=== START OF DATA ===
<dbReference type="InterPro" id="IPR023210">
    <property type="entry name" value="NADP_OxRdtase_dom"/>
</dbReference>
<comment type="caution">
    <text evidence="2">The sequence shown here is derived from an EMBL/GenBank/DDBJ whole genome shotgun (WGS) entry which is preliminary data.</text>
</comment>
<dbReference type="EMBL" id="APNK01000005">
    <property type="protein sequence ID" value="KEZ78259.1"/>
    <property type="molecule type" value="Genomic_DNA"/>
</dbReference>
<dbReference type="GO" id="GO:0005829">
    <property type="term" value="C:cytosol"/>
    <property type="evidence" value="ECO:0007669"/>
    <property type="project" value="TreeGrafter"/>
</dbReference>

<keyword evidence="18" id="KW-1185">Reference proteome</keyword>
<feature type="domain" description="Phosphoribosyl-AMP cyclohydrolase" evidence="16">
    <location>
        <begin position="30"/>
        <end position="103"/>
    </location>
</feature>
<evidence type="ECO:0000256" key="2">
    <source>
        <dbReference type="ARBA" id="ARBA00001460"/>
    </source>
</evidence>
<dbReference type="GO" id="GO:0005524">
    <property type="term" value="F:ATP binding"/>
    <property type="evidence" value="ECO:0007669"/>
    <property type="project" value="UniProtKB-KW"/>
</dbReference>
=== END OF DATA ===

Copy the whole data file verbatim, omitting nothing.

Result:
<dbReference type="InterPro" id="IPR023210">
    <property type="entry name" value="NADP_OxRdtase_dom"/>
</dbReference>
<comment type="caution">
    <text evidence="2">The sequence shown here is derived from an EMBL/GenBank/DDBJ whole genome shotgun (WGS) entry which is preliminary data.</text>
</comment>
<dbReference type="EMBL" id="APNK01000005">
    <property type="protein sequence ID" value="KEZ78259.1"/>
    <property type="molecule type" value="Genomic_DNA"/>
</dbReference>
<dbReference type="GO" id="GO:0005829">
    <property type="term" value="C:cytosol"/>
    <property type="evidence" value="ECO:0007669"/>
    <property type="project" value="TreeGrafter"/>
</dbReference>

<keyword evidence="18" id="KW-1185">Reference proteome</keyword>
<feature type="domain" description="Phosphoribosyl-AMP cyclohydrolase" evidence="16">
    <location>
        <begin position="30"/>
        <end position="103"/>
    </location>
</feature>
<evidence type="ECO:0000256" key="2">
    <source>
        <dbReference type="ARBA" id="ARBA00001460"/>
    </source>
</evidence>
<dbReference type="GO" id="GO:0005524">
    <property type="term" value="F:ATP binding"/>
    <property type="evidence" value="ECO:0007669"/>
    <property type="project" value="UniProtKB-KW"/>
</dbReference>